South Sudan fails to meet gender threshold in new Cabinet positions

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South Sudan’s President Salva Kiir has failed to meet a crucial aspect of gender balance in the formation of the government of national unity when he recently announced a reconstituted legislative assembly.
Out of the 550 lawmakers he announced through a presidential decree, only 116 female lawmakers were appointed, a move that violates the affirmative action that stipulates 35% of representation from a different gender.
Various Juba-based and diaspora activists took to social media days after the announcement, to condemn the peace parties over what they called “continued violation of some accord provisions.”
The agreement stipulated the selection of at least 192 women legislators to the national parliament.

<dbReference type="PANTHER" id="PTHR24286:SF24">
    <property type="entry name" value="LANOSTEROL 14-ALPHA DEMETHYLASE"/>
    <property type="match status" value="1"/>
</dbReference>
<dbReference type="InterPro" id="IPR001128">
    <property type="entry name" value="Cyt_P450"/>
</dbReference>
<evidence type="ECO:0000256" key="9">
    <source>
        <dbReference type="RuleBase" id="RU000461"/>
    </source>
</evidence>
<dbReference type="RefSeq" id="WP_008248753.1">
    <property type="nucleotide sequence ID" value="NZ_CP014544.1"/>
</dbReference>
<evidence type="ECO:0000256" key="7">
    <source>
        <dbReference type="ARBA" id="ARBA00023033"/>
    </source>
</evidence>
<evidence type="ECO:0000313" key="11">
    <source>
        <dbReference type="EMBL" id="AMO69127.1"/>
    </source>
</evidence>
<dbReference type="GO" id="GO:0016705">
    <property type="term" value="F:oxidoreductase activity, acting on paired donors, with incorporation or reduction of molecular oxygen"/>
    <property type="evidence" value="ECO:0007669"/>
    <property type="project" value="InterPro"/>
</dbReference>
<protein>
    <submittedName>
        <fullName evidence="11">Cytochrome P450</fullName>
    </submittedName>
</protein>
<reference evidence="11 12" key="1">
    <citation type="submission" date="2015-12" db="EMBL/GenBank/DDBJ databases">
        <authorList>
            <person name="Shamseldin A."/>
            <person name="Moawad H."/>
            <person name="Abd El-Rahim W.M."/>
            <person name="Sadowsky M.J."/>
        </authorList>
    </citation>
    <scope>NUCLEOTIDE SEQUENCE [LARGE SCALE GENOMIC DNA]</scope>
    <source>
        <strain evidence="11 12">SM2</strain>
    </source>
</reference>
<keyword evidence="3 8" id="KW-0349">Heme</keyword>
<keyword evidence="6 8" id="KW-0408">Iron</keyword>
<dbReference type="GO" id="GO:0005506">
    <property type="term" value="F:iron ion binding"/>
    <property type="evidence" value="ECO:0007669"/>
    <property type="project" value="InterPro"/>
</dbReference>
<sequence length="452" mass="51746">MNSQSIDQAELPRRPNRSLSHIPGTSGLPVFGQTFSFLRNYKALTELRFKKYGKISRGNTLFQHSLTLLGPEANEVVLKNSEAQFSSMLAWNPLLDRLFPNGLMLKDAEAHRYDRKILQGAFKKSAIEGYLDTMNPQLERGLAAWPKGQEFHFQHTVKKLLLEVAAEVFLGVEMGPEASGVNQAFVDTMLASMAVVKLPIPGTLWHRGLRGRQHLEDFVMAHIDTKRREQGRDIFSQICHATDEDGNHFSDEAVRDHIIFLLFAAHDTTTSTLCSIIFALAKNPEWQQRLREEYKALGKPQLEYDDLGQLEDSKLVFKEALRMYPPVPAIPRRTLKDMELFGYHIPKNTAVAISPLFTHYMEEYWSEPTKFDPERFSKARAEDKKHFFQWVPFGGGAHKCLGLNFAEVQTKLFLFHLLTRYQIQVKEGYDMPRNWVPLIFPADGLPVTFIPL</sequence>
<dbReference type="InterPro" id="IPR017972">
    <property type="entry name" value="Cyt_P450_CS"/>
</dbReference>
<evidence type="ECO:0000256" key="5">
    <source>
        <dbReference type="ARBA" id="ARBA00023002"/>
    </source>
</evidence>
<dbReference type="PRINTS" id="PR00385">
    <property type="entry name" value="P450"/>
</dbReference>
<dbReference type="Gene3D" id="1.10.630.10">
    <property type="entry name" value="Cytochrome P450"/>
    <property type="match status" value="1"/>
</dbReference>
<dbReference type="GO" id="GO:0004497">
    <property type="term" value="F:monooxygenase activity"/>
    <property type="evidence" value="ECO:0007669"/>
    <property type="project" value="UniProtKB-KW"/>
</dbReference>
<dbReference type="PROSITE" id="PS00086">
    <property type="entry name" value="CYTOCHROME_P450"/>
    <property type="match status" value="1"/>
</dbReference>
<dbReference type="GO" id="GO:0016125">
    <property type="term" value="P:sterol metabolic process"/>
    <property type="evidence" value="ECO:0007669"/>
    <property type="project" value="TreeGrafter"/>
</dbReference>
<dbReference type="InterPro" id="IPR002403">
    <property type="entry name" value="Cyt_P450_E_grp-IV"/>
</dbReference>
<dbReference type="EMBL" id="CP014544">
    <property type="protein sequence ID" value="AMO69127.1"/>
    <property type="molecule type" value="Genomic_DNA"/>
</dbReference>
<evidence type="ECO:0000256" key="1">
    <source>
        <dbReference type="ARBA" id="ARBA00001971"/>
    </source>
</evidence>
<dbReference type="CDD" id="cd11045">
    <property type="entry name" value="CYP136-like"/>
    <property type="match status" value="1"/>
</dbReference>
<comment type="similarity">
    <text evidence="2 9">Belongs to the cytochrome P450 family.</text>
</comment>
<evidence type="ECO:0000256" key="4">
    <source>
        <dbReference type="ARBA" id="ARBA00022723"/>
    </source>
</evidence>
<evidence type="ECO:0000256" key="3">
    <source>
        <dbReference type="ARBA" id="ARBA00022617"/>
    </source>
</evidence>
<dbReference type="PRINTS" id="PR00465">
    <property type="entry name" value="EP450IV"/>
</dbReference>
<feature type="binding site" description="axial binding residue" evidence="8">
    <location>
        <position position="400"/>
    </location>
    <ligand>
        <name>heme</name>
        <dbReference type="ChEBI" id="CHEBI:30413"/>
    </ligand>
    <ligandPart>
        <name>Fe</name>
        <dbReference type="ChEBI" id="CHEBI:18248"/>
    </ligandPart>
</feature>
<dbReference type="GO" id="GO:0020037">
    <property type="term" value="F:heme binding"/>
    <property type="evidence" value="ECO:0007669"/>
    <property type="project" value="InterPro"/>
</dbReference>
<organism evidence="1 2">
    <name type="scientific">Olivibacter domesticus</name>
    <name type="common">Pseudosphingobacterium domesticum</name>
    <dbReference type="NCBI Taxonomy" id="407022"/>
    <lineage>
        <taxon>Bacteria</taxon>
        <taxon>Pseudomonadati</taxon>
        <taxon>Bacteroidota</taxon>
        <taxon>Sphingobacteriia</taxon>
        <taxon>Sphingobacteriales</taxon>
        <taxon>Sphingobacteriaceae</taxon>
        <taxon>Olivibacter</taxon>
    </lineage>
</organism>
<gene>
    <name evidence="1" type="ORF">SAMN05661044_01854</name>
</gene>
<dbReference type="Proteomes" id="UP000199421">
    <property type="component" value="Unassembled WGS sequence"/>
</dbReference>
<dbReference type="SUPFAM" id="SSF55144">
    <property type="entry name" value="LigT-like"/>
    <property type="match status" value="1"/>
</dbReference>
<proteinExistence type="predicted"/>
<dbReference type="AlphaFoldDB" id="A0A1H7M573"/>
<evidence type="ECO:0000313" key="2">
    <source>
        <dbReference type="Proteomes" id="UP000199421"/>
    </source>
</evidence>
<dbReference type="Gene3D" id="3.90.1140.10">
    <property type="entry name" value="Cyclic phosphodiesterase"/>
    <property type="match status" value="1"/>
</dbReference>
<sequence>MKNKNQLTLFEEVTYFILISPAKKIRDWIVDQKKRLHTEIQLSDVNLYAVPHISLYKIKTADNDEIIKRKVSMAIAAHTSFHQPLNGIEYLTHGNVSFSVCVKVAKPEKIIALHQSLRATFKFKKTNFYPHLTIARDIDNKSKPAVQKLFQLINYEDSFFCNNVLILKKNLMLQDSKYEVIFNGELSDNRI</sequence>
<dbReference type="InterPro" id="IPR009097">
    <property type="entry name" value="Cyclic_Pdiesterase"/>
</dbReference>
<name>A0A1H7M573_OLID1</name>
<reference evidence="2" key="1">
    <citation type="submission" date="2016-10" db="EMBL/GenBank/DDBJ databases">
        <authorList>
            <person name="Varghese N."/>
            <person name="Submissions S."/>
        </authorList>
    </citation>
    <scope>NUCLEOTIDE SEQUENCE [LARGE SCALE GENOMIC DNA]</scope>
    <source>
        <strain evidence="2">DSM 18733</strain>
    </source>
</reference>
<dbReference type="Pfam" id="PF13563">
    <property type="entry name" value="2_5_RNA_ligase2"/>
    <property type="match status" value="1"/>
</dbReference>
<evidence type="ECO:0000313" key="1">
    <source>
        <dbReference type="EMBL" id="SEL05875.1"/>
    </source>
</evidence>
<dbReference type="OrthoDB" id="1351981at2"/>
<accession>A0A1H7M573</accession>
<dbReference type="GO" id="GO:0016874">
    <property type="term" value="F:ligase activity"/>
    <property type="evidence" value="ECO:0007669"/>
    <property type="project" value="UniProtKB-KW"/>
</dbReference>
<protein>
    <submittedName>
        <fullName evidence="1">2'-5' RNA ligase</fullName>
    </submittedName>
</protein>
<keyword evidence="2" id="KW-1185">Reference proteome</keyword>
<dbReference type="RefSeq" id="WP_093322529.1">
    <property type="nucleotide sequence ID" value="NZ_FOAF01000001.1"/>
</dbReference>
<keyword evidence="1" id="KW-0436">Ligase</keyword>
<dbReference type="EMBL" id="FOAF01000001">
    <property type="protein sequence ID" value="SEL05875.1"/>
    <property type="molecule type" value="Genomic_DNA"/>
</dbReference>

In a joint statement, the governments of United States, United Kingdom, Norway, Canada, the European Union, Germany, France, the Netherlands, and Sweden were also vocal on the gender gap.
“It is vital that both the Reconstituted Transitional National Legislative Assembly (R-TNLA) and the Council of States adhere to the 35%female representation requirement as stipulated in the peace agreement,” they said.
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